20 November 2020

Are You Sure They're the Same Person?

I got an email from Geni.com where, unfortunately, I uploaded my family tree years ago. I say "unfortunately" because I didn't know people would try to correct me and want to "take over" people in my tree.

The email said it found duplicates and wanted me to merge some people. I checked them out, and each one was clearly the same person in different family trees. I approved them all. I really don't care.

What I do care about is MY tree. My living, constantly developing family tree I build in Family Tree Maker and synchronize to Ancestry.com. In my tree, I make no assumptions. I base every fact on available documents.

It was a coincidence to get the Geni email about mergers the same day I was considering a merger within my own tree.

Should These People Be Merged?

Recently I've been examining the earliest available vital records from my grandfather's hometown. I can fit nearly every person named in the early 1800s birth, marriage, and death records into my tree. It's kinda easy when all the families intermarry over and over again.

I'm examining the earliest vital records so I can identify more people in this amazing book I bought. The book contains a detailed description of each of the 560 households in Grandpa's town in the year 1742. (That's the year the town did a complete census for tax purposes.) I've tied into about a quarter of these families so far.

Imagine a set of marriage documents that tells you the names of the bride and groom's great grandparents!
Imagine a set of marriage documents that tells you the names of the bride and groom's great grandparents!

The town's marriage records get more valuable in the mid-1820s. That's when they include:

  • the groom's birth or baptism record
  • the bride's birth or baptism record
  • the death record (if it applies) for the bride and groom's deceased parents
  • the death record (if their father is dead) for the bride and groom's deceased grandfathers

The death records show why a parent or grandparent can't give consent for the marriage. They're dead.

Imagine finding the marriage of a couple born in 1800, and learning the names of their paternal great grandparents! It's a genealogist's gold mine.

In these records I found 2 brothers named Cocca who married 2 sisters named Cocca. I knew they fit into my family tree. So I started processing all the documents from their 1827 and 1830 marriages.

Because the brothers' and the sisters' fathers were dead, there were lots of records. I was able to connect both families to households found in the 1742 census.

That's when I had a decision to make. You see, the Cocca brothers' paternal grandmother was Colomba Lombardo. Her 1816 death record says her parents were Domenico Lombardo and Cristina Pilla. And that couple is in the 1742 census. Domenico was born in 1696; Cristina in 1704. Awesome!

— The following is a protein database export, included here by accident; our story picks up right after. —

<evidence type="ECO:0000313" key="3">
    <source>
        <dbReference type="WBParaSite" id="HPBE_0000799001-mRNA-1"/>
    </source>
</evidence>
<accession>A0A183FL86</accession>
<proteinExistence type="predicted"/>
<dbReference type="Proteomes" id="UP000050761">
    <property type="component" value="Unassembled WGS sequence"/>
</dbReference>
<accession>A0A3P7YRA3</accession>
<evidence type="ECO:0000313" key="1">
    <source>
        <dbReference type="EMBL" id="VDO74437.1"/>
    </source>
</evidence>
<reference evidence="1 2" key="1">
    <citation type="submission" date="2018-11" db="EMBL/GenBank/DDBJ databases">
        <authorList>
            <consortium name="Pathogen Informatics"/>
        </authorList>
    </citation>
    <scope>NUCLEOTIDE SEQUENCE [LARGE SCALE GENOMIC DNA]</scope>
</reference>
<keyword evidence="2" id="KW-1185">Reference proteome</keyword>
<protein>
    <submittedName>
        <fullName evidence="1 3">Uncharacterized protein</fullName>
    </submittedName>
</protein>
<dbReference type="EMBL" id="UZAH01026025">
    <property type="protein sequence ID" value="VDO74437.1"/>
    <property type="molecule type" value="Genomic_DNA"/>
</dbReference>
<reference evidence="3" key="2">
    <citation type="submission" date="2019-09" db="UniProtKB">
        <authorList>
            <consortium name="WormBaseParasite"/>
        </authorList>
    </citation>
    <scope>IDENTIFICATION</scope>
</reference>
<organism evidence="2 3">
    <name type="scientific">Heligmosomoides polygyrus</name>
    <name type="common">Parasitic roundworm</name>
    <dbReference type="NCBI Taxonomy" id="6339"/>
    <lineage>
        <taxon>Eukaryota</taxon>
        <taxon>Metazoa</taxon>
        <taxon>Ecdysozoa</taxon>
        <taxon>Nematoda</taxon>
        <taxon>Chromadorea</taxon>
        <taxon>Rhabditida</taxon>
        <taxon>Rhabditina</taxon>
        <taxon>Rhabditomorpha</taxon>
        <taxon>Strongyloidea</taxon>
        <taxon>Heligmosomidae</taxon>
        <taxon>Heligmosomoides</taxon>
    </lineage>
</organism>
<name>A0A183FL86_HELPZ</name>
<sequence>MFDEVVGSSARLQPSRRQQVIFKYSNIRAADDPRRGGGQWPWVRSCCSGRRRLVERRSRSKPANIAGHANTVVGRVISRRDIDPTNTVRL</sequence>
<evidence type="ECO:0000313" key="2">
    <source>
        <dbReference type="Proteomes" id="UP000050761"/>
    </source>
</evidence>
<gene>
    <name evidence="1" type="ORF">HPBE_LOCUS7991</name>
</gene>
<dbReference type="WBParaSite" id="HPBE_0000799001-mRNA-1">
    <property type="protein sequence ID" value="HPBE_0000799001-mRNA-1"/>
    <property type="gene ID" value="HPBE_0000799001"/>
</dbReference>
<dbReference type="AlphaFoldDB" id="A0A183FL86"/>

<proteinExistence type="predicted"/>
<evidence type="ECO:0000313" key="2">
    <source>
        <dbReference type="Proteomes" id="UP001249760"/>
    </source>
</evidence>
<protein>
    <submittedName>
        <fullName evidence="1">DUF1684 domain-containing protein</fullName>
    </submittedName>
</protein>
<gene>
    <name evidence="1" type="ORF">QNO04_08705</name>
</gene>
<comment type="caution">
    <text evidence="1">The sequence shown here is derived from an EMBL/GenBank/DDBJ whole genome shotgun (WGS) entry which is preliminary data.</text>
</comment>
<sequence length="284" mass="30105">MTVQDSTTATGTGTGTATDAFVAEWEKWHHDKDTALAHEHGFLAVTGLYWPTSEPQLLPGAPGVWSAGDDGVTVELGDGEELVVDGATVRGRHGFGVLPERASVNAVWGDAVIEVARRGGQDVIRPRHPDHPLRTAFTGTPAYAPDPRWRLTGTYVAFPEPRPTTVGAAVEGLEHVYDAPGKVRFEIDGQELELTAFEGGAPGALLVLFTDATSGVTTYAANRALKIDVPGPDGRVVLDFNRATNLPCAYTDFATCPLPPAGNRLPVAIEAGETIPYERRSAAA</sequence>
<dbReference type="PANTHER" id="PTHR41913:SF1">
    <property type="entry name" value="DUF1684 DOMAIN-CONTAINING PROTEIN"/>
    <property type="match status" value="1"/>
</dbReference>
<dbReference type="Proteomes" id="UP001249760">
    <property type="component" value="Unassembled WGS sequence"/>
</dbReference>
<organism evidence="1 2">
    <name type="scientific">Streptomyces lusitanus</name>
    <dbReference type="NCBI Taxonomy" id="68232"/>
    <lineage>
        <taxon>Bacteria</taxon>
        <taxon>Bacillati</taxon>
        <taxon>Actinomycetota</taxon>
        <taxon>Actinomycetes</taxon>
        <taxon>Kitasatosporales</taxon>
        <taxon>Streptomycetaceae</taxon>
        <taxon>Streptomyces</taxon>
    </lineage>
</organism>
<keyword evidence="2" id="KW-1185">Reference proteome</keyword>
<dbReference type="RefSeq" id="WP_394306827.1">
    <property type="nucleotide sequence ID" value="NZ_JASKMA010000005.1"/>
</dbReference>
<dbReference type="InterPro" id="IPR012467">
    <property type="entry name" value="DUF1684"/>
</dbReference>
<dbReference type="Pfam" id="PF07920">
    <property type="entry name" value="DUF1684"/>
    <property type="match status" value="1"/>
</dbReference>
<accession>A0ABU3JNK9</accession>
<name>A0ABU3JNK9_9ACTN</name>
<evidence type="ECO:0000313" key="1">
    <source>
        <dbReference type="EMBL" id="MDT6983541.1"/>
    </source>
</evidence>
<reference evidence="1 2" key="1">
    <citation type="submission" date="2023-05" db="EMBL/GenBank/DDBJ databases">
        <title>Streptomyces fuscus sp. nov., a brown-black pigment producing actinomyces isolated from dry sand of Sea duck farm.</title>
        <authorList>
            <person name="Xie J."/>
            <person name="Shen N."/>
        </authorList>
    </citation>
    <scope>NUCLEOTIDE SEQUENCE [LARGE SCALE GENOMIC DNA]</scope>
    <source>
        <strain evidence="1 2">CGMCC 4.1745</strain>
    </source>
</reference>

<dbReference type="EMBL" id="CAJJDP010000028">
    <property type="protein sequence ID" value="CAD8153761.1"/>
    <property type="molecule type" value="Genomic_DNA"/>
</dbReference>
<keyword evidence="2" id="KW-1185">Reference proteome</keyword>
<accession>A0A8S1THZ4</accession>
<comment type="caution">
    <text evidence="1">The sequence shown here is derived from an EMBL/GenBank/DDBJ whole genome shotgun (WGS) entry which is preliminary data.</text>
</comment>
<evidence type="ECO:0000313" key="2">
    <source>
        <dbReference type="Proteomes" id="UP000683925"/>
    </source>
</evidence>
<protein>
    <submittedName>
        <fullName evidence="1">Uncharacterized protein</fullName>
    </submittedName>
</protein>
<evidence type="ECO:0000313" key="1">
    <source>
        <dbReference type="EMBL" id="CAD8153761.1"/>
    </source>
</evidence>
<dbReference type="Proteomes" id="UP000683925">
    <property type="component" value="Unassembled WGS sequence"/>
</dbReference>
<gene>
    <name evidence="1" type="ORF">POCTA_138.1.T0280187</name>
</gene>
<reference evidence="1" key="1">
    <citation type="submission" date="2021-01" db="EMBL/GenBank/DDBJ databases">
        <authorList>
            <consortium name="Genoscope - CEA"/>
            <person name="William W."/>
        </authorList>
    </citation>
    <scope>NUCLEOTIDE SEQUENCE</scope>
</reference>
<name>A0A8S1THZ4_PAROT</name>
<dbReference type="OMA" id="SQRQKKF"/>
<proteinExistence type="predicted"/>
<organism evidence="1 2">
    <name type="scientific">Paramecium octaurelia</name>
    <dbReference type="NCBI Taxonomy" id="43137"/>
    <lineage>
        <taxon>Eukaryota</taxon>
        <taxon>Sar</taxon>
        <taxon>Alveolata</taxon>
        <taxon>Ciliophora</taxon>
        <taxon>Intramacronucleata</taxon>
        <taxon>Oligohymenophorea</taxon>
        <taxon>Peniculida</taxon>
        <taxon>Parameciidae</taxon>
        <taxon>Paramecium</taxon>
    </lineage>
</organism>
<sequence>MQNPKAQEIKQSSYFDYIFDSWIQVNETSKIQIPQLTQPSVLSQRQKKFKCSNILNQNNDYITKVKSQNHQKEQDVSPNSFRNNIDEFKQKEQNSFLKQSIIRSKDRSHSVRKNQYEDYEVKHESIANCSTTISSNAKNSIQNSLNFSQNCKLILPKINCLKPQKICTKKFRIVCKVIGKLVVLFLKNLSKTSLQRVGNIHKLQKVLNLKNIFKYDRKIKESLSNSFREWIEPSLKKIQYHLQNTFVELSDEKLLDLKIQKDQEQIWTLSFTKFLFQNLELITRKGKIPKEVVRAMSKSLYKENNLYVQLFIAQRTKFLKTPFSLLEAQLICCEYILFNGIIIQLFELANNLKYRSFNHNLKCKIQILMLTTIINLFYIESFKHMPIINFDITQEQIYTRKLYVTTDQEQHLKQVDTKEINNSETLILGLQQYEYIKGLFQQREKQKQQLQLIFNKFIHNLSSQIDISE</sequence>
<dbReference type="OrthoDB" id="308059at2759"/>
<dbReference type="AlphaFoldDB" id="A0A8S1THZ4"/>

Colomba fit into a family listed in the 1742 census. But hold on. There's already a Colomba there.
Colomba fit into a family listed in the 1742 census. But hold on. There's already a Colomba there.

As I added Colomba to this family, I noticed Domenico and Cristina already had a child named Colomba. Was she the same person? Should I merge them?

Let's look at the facts:

  • In the 1742 census, there is a 1-year-old girl named Colomba Lombardo. That tells me she was born in 1741.
  • In the 1816 death records, there is a 68-year-old Colomba Lombardo from the same family. According to this death record, she was born in 1748.

Now, we all know death records can be inaccurate. And I know that at this time in history, my townspeople weren't 100% sure of their age. They didn't have to put their exact birth date on forms all the time like we do.

So maybe the Colomba who died in 1816 wasn't 68 years old. Maybe she was 75 years old and is the same baby from the 1742 census. If she were born in 1741, she'd be 8 years older than her husband. That's a little unusual in this town, but not out of the question.

Then again, there's always the possibility that baby Colomba found in the 1742 census died as a child. It would be customary for the couple to give their next baby girl the same name.

Because I know this custom, I cannot assume that the Colomba who died in 1816 is the Colomba who was born in 1741. For now, I will leave them both in my tree as sisters.

How can I ever prove they were sisters and not the same person? The answer may be waiting in more of the town's marriage records. So far, I've found only one child for Colomba and her husband. As I work through more marriages, I may find more. Those extra documents may give me more facts about Colomba's birth year.

The moral of this story is never make assumptions. Learn the traditions and customs of your ancestral hometowns. Seek out every possible document. Build on the evidence only, no matter how tempting it may be to "merge" people in your family tree.

For now, I'll add a note to each Colomba Lombardo in my family tree, explaining why they both exist. This way, anyone who finds them in my tree on Ancestry will understand that this was a choice, not an error.

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2 comments:

  1. What a great article! I have had my doubts and never merged worried I'd merge 2 different persons. My paternal g/parents lost their first son and then a few years later used the name for another son. I imagine when you're working your way to 13 births you're bound to run out of names. I've always made sure I don't jump to conclusions since I have many individuals I've never had personal knowledge of. I enjoy your articles and always read them.

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    1. Thanks, Digna. I think many couples felt duty-bound to name their children after their parents. So, if the babies died, they had to try again to honor their parents.

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